“I used to play basketball myself,” says Singh. “I’ve seen lots of great players, across different sports, who for some reason or another haven’t been able to get ahead. Through no fault of their own—it’s the fault of the system. And their situation is such that they struggle even for survival. I’ve seen lots of stories like this, which stayed with me over the years. I wrote this film because I wanted to play this character and I knew the only way to do that is by writing it myself.”

Eventually, the script found its way to Kashyap, whom Singh has worked with on several films in the past, including Gangs of Wasseypur and Ugly.

“There have been a lot of biopics but few are honest,” says Kashyap of sports films in India. “(They) tend to give it a patriotic flavour. But if you look at the Olympics or Asian Games or any of the international sporting events, we’re always at the bottom of the tally, which is what drove me to make this film. The sports system in India has never created a single sportsman. It’s all through the passion of the family or a coach.”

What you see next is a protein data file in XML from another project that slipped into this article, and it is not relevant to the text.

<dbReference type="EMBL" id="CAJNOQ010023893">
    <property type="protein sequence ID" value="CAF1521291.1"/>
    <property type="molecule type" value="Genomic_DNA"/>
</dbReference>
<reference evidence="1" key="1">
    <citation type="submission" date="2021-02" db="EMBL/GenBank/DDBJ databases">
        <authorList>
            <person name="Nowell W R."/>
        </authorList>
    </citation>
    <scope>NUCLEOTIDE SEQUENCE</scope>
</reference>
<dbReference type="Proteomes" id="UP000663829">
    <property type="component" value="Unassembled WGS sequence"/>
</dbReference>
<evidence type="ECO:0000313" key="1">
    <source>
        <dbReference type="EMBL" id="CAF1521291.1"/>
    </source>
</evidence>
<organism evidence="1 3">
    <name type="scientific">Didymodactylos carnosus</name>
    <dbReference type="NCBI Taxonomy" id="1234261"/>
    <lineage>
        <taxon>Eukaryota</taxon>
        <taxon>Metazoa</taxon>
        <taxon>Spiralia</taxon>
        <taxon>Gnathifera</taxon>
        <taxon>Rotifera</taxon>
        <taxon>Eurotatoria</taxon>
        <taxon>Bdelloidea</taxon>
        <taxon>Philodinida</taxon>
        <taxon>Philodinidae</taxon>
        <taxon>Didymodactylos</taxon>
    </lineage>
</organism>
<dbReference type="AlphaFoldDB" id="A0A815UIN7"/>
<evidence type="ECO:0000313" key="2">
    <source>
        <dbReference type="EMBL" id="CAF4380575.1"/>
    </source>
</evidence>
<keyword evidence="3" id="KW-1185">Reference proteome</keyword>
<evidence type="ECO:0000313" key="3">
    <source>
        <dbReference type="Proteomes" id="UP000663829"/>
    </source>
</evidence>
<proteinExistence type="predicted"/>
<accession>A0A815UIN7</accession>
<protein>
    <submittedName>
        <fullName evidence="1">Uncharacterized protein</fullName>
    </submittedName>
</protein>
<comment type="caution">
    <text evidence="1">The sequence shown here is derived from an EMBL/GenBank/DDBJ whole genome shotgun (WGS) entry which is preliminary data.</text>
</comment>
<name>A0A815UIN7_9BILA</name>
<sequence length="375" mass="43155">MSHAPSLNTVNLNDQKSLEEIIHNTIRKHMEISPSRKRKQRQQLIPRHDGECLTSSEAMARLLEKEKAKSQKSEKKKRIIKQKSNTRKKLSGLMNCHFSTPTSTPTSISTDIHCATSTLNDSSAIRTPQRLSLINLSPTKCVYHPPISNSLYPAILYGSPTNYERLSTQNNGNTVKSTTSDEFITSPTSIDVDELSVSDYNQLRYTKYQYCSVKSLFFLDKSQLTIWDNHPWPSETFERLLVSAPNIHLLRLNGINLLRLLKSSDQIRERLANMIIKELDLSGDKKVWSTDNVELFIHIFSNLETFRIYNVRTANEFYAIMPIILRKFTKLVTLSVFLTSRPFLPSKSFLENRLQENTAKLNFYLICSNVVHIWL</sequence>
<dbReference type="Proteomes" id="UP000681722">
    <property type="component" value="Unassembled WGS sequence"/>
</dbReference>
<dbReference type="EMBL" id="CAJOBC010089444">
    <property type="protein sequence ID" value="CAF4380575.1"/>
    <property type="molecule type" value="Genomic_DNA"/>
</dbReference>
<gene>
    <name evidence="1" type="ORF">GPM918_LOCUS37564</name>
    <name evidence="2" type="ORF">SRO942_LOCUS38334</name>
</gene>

Mukkabaaz’s depiction of the lamentable sporting system in India, which favours cricket above all else, is pieced together through extensive research and real-life accounts of sportspersons. “Their stories were something else,” Kashyap says. He also wove into the story layers that addressed issues like casteism and nationalism, to flesh out Singh’s basic narrative.

“It’s not a story of one man, it’s a story of a situation,” says Zoya Hussain, who plays Sunaina. “That’s why the film touches upon so many things in that socioeconomic background apart from sport and the love story.”